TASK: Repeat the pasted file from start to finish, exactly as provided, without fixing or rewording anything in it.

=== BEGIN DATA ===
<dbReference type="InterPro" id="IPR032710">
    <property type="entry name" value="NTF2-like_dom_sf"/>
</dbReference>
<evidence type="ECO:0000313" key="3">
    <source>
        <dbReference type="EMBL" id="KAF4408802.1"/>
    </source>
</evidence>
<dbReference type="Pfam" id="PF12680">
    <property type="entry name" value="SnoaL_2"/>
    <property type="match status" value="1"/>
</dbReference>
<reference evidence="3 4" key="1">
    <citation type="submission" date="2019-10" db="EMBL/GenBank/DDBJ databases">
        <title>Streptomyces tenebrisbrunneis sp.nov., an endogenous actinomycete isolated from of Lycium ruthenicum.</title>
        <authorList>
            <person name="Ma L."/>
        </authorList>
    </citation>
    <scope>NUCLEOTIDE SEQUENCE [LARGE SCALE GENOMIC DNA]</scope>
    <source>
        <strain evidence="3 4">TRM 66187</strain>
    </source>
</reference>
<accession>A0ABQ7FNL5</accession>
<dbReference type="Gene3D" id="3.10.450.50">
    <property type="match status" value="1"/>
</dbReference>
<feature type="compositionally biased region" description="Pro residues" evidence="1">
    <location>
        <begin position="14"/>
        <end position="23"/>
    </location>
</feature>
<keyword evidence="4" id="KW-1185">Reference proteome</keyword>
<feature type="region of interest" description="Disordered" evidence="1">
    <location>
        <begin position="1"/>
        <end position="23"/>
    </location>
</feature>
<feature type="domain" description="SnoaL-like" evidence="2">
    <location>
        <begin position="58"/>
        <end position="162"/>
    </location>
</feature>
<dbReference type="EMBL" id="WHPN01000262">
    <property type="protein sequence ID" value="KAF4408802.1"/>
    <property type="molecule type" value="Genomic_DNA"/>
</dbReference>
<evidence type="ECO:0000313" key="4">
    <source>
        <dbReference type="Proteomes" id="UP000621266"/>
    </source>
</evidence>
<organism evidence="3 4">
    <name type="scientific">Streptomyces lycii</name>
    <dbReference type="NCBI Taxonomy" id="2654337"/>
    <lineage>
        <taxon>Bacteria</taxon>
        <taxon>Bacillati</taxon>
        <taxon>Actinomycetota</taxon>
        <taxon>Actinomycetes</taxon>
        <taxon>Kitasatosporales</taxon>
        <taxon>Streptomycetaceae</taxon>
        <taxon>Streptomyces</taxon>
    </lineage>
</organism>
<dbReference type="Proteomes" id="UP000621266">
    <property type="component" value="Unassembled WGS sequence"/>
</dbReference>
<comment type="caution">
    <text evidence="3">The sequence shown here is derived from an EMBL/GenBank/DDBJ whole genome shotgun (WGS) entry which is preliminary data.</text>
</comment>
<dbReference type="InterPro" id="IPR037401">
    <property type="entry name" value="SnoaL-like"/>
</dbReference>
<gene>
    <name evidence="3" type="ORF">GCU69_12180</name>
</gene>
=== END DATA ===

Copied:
<dbReference type="InterPro" id="IPR032710">
    <property type="entry name" value="NTF2-like_dom_sf"/>
</dbReference>
<evidence type="ECO:0000313" key="3">
    <source>
        <dbReference type="EMBL" id="KAF4408802.1"/>
    </source>
</evidence>
<dbReference type="Pfam" id="PF12680">
    <property type="entry name" value="SnoaL_2"/>
    <property type="match status" value="1"/>
</dbReference>
<reference evidence="3 4" key="1">
    <citation type="submission" date="2019-10" db="EMBL/GenBank/DDBJ databases">
        <title>Streptomyces tenebrisbrunneis sp.nov., an endogenous actinomycete isolated from of Lycium ruthenicum.</title>
        <authorList>
            <person name="Ma L."/>
        </authorList>
    </citation>
    <scope>NUCLEOTIDE SEQUENCE [LARGE SCALE GENOMIC DNA]</scope>
    <source>
        <strain evidence="3 4">TRM 66187</strain>
    </source>
</reference>
<accession>A0ABQ7FNL5</accession>
<dbReference type="Gene3D" id="3.10.450.50">
    <property type="match status" value="1"/>
</dbReference>
<feature type="compositionally biased region" description="Pro residues" evidence="1">
    <location>
        <begin position="14"/>
        <end position="23"/>
    </location>
</feature>
<keyword evidence="4" id="KW-1185">Reference proteome</keyword>
<feature type="region of interest" description="Disordered" evidence="1">
    <location>
        <begin position="1"/>
        <end position="23"/>
    </location>
</feature>
<feature type="domain" description="SnoaL-like" evidence="2">
    <location>
        <begin position="58"/>
        <end position="162"/>
    </location>
</feature>
<dbReference type="EMBL" id="WHPN01000262">
    <property type="protein sequence ID" value="KAF4408802.1"/>
    <property type="molecule type" value="Genomic_DNA"/>
</dbReference>
<evidence type="ECO:0000313" key="4">
    <source>
        <dbReference type="Proteomes" id="UP000621266"/>
    </source>
</evidence>
<organism evidence="3 4">
    <name type="scientific">Streptomyces lycii</name>
    <dbReference type="NCBI Taxonomy" id="2654337"/>
    <lineage>
        <taxon>Bacteria</taxon>
        <taxon>Bacillati</taxon>
        <taxon>Actinomycetota</taxon>
        <taxon>Actinomycetes</taxon>
        <taxon>Kitasatosporales</taxon>
        <taxon>Streptomycetaceae</taxon>
        <taxon>Streptomyces</taxon>
    </lineage>
</organism>
<dbReference type="Proteomes" id="UP000621266">
    <property type="component" value="Unassembled WGS sequence"/>
</dbReference>
<comment type="caution">
    <text evidence="3">The sequence shown here is derived from an EMBL/GenBank/DDBJ whole genome shotgun (WGS) entry which is preliminary data.</text>
</comment>
<dbReference type="InterPro" id="IPR037401">
    <property type="entry name" value="SnoaL-like"/>
</dbReference>
<gene>
    <name evidence="3" type="ORF">GCU69_12180</name>
</gene>